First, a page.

Women’s Ischemia Syndrome Evaluation (WISE) Coronary Vascular Dysfunction
This WISE study is investigating detection and assessment of heart artery disorders in women using noninvasive methods that don’t break the skin or physically enter the body. The results of these methods are compared with results of standard care invasive diagnostic procedures, which involve tools that break the skin or physically enter the body, including angiogram, as well as with the results of an additional noninvasive diagnostic procedure, cardiac magnetic resonance imaging.
Treatment with Ranolazine in Microvascular Coronary Dysfunction (MCD): Impact on Angina and Myocardial Ischemia
The ranolazine study is designed to test the use of this drug in patients with angina (chest discomfort due to reduced blood supply to the heart) caused by MCD (abnormalities in the small blood vessels of the heart). Ranolazine is approved by the U.S. Food and Drug Administration (FDA) for treatment of chronic angina. The FDA has approved this drug based on studies primarily on patients with chronic angina with major blockages of the arteries. This drug has not been systematically studied in the subset of patients who have angina with MCD.
A Noninvasive Index of the Detrimental Cardiopulmonary Effects of Secondhand Smoke
This research study is designed to test whether exposure to secondhand tobacco smoke causes negative health effects. In particular, the investigators wish to find out whether secondhand tobacco smoke exposure causes heart or lung problems.
Cardiac Autonomic Function In Women with Microvascular Coronary Dysfunction (MCD)
MCD occurs when abnormities in small blood vessels/arteries in the heart cause symptoms of persistent chest pain that affect women. An estimated 2 to 3 million women in the U.S. have MCD, and about 100,000 new cases are diagnosed annually. The autonomic nervous system (ANS) is part of the central nervous system and helps the body adapt to changes in the environment. ANS normally controls involuntary activities, such as heart rate, respiration, body temperature, blood pressure and urinary function. However, there is a limited understanding of the role of the heart’s ANS in women who have MCD. The purpose of this research is to investigate how the heart reacts to mental stress and to understand more about the cardiac nervous system in women with MCD.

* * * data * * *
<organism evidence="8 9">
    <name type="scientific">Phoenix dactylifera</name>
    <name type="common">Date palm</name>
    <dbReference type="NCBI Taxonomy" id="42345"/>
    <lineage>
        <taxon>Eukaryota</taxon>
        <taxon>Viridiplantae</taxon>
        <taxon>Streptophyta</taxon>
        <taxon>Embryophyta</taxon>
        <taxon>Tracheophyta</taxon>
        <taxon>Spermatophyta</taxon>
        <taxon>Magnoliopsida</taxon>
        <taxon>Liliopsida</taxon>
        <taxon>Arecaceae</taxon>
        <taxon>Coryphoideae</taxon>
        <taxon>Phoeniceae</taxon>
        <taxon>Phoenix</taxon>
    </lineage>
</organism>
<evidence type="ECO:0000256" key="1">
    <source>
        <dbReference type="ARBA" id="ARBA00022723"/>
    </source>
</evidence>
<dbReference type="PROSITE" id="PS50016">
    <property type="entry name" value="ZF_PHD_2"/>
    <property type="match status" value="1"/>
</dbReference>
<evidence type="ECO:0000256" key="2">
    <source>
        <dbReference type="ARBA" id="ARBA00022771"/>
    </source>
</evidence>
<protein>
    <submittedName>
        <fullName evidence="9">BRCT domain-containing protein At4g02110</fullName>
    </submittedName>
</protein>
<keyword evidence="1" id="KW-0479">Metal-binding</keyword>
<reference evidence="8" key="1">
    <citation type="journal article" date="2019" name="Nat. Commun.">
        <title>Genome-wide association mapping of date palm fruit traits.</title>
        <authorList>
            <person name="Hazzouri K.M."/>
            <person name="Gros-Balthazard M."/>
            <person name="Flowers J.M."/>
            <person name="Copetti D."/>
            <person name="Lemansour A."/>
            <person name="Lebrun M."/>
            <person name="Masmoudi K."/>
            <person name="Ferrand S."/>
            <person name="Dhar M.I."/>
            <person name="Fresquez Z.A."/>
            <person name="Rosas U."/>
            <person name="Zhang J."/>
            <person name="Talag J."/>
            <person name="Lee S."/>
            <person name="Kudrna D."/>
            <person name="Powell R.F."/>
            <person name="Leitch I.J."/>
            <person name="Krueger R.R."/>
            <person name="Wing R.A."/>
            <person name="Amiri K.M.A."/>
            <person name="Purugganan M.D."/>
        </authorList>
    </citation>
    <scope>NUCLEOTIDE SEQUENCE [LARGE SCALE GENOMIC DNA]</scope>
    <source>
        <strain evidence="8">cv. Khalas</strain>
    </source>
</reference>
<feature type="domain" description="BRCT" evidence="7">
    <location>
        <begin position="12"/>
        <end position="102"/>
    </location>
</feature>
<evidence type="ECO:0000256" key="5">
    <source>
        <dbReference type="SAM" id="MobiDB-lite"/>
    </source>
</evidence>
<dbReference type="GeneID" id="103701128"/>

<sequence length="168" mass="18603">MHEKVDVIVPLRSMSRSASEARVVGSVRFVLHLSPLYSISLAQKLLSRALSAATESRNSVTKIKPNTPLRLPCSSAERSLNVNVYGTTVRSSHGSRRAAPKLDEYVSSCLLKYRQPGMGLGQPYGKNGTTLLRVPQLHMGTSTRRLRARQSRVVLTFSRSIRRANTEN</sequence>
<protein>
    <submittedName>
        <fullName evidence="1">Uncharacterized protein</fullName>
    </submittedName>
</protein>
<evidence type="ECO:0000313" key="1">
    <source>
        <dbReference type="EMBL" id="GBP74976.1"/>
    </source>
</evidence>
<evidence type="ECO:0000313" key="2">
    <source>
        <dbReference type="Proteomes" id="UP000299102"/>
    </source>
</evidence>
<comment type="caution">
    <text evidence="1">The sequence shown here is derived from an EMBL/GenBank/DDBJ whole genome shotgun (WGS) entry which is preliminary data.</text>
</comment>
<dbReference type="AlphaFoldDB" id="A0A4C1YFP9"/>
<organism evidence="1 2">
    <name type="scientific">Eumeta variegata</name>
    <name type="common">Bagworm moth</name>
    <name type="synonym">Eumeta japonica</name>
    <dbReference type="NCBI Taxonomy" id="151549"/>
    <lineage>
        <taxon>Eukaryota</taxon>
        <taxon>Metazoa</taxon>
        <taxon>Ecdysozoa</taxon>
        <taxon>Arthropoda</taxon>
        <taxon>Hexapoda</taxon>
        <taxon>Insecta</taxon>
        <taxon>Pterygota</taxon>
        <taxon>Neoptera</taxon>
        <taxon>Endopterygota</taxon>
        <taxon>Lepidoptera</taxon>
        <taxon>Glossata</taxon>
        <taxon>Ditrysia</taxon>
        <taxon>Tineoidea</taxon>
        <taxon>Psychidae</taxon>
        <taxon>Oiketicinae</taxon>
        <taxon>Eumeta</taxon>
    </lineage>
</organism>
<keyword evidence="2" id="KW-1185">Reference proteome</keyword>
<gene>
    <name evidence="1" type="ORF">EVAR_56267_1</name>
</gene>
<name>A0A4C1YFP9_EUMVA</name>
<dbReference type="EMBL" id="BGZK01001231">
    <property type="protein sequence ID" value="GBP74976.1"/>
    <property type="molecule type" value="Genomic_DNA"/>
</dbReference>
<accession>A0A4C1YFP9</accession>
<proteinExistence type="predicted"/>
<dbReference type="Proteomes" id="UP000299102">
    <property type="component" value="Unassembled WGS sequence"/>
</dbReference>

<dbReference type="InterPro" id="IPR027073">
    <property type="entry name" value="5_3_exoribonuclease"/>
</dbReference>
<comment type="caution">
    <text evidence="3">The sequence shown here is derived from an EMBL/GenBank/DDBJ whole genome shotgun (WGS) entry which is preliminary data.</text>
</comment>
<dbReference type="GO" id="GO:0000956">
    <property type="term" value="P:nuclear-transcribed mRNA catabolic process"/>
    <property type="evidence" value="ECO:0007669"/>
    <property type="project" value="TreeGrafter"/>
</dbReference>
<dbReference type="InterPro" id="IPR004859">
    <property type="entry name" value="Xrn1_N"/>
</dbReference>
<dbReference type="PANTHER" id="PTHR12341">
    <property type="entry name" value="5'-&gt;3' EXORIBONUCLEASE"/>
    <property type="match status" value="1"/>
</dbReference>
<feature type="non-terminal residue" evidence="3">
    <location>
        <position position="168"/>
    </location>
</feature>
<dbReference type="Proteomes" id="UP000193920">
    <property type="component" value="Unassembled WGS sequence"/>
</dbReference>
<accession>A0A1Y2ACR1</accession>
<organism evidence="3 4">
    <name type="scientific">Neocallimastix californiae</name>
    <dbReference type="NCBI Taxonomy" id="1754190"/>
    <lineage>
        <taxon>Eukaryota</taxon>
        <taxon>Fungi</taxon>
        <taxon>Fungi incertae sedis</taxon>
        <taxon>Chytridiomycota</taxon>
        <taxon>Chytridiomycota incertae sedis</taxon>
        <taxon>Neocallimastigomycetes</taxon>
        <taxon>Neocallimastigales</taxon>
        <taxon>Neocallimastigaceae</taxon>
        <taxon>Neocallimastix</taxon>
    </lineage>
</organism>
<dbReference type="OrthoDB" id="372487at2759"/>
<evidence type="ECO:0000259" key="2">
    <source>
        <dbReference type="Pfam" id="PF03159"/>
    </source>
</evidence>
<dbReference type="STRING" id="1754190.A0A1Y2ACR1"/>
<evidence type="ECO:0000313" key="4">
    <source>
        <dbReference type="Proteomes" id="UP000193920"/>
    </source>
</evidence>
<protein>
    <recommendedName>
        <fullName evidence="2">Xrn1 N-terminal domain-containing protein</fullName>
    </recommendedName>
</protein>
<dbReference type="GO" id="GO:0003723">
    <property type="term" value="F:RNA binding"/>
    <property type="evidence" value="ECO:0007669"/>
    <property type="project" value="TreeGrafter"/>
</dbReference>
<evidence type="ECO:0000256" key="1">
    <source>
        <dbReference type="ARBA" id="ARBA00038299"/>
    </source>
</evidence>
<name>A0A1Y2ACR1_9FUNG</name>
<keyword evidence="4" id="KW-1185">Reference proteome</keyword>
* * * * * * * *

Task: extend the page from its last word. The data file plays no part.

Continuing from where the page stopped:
Is Treatment of Vitamin D Deficiency Associated with Resolution of Statin-Induced Muscular Symptoms?
This study is testing whether treatment with Vitamin D can alleviate statin-induced muscle pain in subjects with Vitamin D deficiency. If Vitamin D treatment is effective, it will provide patients a low-cost, low-risk intervention that would enhance statin compliance. Statins are a class of drugs that are highly effective at lowering cholesterol levels. However, compliance is often limited by side effects of muscle pain. When a patient experiences muscle pain from a statin treatment, the current standard of care is to attempt a different statin medication. This study examines Vitamin D-deficient individuals who also have muscle pain caused by statin use. About 1 billion people are estimated to have low or insufficient levels of vitamin D worldwide. Patients with low or insufficient levels of Vitamin D are at risk to develop muscle disease.
Estrogen Deficiency and Cardiovascular Disease (CVD) in Premenopausal Women
Premature CVD is the leading cause of death in young women; yet, traditional risk factors underestimate CVD risk. To date, there has been no study assessing the relationship between the abnormal absence of menstruation or functional hypothalamic amenorrhea (FHA), CVD risk factors and subclinical CVD. In this pilot study, we hope to find out whether FHA in young women is associated with CVD risk factors, and whether FHA is a sign of early-stage CVD.